Lyme and Relationships


So, I have totally steered away from discussing and writing about the reality of trying to have a marriage, well any relationship really, while dealing with chronic Lyme disease. Why? Because it is TOUGH. In most cases, I feel like a failure and I feel guilty. I know, I know. It isn’t my fault I’m sick and I don’t choose to be sick. But still. All these feelings get tossed around. Many times, I feel like my husband and I just can’t speak the same language.

He’s been awesome, don’t get me wrong. But after 4 years of this illness and not a lot of progress, I think we are both just stuck in how to move forward. How to be more accepting of the chronicness of my illness, and then how to accomodate what comes along with it. We aren’t doing too great of a job, honestly.

I guess like Trump said about being president, “I thought it would be easier.” I thought figuring things out as a couple would be easier than it feels like right now.  We are talking and discussing all kinds of things so I think that’s a good sign. But I’m still scared sh**less and freaked out about it all.

I don’t want to lose my husband and my best friend. I want it and US to work but I don’t have a clue what that might or should look like.

Any advice or wisdom you can share? It would be much appreciated!

Anyway friends, I hope your Sunday was and is a joyous one. Peace.



9 Comments on “Lyme and Relationships

  1. HI there…I don’t have any great words of wisdom, but like any relationship, yours and your hubby’s will continue to change over time. Those wedding vows are being tested–in sickness and in health–I know for myself, I’ve had to learn to let things go that would normally bother me because at the end of it all, who REALLY cares if the kitchen floor has been washed or the laundry is all put away??? I was very guilt-ridden last year not being able to work or help around the house. My stamina has gotten better over time and I think just being open about things makes the situation tolerable. Don’t be hard on yourself; you’ll only make yourself more crazy!! And don’t be afraid to ask friends and family for help….I wish I had done that when I was really down and out last year!!

    Liked by 1 person

    • Thank you for reading and for your kind words!! We are doing much better about chores. It’s more about doing things together. I’ve had severe fatigue the past 4-5 months and it’s taken a toll. I’m hoping we can make it. Take care friend xxoo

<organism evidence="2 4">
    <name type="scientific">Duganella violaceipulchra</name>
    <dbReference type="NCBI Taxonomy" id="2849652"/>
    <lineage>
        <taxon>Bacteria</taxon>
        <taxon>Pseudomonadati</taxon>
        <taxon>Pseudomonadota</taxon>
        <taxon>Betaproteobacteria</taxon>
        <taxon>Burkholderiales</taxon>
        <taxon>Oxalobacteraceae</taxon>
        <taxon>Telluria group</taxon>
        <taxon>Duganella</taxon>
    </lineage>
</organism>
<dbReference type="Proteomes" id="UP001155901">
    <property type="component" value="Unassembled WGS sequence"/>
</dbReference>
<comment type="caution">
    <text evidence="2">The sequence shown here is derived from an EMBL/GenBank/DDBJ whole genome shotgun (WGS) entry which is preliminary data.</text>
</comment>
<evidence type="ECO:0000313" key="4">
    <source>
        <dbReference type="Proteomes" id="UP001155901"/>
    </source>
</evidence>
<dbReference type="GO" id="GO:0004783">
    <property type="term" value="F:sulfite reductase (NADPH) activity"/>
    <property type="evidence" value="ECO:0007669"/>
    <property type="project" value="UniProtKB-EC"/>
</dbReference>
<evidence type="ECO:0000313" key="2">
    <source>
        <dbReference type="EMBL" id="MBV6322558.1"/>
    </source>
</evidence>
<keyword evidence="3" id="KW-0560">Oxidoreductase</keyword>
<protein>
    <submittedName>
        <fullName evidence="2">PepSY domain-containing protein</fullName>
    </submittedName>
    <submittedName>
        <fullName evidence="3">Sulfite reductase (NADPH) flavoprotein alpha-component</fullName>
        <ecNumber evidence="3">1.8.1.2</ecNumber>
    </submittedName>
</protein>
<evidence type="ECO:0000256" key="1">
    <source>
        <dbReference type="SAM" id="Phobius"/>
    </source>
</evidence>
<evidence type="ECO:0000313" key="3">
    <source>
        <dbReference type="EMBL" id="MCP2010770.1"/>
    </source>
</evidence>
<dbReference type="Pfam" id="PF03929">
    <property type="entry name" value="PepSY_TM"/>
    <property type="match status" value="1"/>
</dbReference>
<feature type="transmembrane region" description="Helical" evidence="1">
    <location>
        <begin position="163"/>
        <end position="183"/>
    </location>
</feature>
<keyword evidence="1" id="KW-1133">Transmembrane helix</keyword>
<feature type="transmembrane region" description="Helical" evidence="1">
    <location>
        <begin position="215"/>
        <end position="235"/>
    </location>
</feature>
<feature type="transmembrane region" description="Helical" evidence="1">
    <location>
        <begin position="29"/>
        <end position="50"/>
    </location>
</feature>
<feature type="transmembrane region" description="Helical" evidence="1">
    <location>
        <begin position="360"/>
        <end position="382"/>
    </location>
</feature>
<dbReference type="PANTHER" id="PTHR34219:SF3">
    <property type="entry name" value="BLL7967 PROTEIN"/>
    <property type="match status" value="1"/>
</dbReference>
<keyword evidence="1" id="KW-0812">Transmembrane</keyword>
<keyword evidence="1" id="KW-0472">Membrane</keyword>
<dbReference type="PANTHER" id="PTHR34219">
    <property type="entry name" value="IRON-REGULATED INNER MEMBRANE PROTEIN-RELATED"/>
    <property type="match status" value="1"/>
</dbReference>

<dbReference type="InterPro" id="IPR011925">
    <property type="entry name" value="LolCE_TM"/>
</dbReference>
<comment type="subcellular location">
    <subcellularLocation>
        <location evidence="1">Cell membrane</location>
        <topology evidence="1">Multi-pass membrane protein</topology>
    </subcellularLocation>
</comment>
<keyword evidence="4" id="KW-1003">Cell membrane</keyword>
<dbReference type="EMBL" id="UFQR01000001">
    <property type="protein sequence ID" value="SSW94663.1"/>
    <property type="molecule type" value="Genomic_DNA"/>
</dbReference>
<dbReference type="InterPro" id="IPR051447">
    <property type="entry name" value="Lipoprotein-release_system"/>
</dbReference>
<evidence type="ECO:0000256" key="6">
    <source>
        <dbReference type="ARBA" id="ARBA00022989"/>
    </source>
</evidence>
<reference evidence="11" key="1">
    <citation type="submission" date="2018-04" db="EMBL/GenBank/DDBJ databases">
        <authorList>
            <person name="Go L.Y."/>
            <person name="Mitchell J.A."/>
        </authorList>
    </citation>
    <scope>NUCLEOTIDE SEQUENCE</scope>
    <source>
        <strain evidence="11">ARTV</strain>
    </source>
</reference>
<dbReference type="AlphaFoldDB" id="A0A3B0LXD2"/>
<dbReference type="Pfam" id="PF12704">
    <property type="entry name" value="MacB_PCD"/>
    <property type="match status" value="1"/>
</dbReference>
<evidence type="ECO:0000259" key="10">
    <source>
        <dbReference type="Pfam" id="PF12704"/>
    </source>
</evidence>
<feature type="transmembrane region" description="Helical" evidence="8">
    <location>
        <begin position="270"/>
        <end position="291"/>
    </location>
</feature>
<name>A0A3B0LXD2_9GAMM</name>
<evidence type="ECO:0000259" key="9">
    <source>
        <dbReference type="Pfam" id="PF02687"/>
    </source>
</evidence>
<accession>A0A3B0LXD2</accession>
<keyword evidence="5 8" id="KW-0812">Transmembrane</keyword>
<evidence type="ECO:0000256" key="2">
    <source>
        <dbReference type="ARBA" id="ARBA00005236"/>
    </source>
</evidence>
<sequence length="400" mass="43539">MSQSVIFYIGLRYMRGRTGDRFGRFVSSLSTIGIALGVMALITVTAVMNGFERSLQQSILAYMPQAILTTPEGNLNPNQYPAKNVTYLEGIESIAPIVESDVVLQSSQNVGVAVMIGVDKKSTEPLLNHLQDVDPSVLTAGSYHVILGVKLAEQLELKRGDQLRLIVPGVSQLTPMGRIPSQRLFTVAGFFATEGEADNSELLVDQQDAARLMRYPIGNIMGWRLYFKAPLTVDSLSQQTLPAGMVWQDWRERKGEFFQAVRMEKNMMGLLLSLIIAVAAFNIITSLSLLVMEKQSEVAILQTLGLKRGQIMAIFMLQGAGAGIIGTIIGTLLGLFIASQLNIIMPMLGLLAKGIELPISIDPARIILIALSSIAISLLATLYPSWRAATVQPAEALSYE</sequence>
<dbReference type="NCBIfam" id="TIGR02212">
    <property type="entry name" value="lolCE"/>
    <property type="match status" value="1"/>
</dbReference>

Liked by 1 person

      • Yes…divide and conquer…when I went back to work this fall, I made notes on the calendar to do 1 job each night…it made housecleaning a little less stressful on the weekends and not as cumbersome…I try to do little things like wipe out the bathroom sink when I’m done…and I delegate jobs to my daughter that she can handle as well. It’s not a bad idea to delegate!

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  2. I am the one who feels guilty of being a burden with my debilitating chronic migraines. They’ve become an everyday issue and my husband of 38 years has stuck by me through all of this, but at times I think to myself ‘how the hell does he live with someone with a chronic illness’? I don’t really have any wisdom for you, and I suppose hubby would be better answering this, but I do feel guilty when the house is dirty, and he has to do all of the errands, take me to appointments and I sit in the house in pain, however feeling useless. My blog gives me a purpose of climbing out of bed in the morning, and my outing, if possible, is taking my doggie to do her thing outside the door. A true shut-in, no friends, just the odd appointment. It’s crappy. I feel for you with Lyme Disease and happy that you had it diagnosed. Stay strong. Hugs, Deb

    Liked by 1 person

  3. Pingback: Lyme Disease & Relationships – living in stigma

  4. *hugs* My husband is a chronic Lyme sufferer. He had it a decade before he got meds. We are in our third year of marriage and while it is tough, I’d never leave him, especially not over health. I remember him being worried about that in the beginning. My best pieces of advice are to have a positive attitude as much as possible despite the circumstances for both of your sakes and when you just can’t, explain that you need the space to mourn your health.

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  5. Life test us all, just some more than others. I always like to believe that those who are the strongest get tested the most. It sucks, it isn’t always fair, but that doesn’t mean that there won’t be good moments. Good moments will come, just keep hanging on a little bit longer. Stay strong and you should be proud that you didn’t give up on life.

    Liked by 1 person

  6. This is a tough one, because yours is a special case. But after 55 years of marriage I can only say to your husband: be patient. Presumably you have a support group — certainly on this blog — and this should help you both. It helps to talk about it and the tensions it brings to you two as a couple.

    Liked by 1 person

  7. I pray that your husband can feel the compassion and give the empathy and have the patience. We don’t have a choice. We have the disease. We can’t choose not to. But they can choose to love us through it and they should.


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